September 21, 2012 at 12:46 pm

Extracting What We Need

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One of my favourite film quotes of all time is from White Men Can’t Jump when Gloria tells Billy; “Sometimes when you win, you really lose, and sometimes when you lose, you really win, and sometimes when you win or lose, you actually tie, and sometimes when you tie, you actually win or lose. Winning or losing is all one organic mechanism, from which one extracts what one needs.”

Never has Gloria’s wisdom been more true than when applied to today’s game. For 45 minutes – and for seven of those only with ten men – Liverpool reduced United to mere spectators. They weren’t second best, outplayed or off the pace. They weren’t even in the game. The only time I can recall United being so thoroughly taught a football lesson was in their Champions League semi final with Barcelona, and I hear they aren’t bad.

But, in the end, we lost, unless we think Gloria really does have a point which goes further than moral platitude.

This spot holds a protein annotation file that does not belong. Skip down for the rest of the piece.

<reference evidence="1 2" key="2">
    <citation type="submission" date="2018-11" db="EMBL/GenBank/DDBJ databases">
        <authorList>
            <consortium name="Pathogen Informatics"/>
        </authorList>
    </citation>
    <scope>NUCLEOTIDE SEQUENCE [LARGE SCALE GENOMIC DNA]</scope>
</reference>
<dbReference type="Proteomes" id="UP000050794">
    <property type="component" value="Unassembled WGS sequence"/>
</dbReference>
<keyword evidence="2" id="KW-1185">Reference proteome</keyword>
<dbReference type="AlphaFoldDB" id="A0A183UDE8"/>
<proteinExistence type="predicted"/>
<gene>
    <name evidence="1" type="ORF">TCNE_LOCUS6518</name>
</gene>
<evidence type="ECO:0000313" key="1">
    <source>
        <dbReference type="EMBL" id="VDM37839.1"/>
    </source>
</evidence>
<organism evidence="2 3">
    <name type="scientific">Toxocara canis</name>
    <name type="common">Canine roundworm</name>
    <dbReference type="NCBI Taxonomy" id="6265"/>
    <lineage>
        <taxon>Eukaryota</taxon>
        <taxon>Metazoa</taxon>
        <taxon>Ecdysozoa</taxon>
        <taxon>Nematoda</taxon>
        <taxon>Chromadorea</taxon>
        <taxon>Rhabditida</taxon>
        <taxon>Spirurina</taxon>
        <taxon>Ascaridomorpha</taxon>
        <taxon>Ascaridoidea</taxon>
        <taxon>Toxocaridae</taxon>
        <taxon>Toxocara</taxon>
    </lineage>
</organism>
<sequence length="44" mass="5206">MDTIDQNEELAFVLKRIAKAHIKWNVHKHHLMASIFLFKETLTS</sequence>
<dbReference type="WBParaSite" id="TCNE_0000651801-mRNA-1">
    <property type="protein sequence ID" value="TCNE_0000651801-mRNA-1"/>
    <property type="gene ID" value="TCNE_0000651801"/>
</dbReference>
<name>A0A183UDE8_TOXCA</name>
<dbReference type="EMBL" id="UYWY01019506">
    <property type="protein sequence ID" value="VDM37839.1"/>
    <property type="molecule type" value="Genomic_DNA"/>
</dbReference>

The symbiotic relationship of rivalry sometimes bordering on hate between United and Liverpool is accentuated by histories that intertwine and mimic each-other. As Liverpool’s star fell, United were embarking on an empire of their own. An empire that has ruled the premiership and tormented Liverpool for two decades.

But all empires crumble, and with United’s financial foundations showing cracks, Fergie edging towards retirement and Man City and Chelsea buying their way to success, United’s long-term future looks more uncertain than at any other time during Ferguson’s reign. Despite taking the three points today, the way Liverpool’s young team bossed United for the majority of the match will have taken the shine off the win for a manager who knows all about building for the future.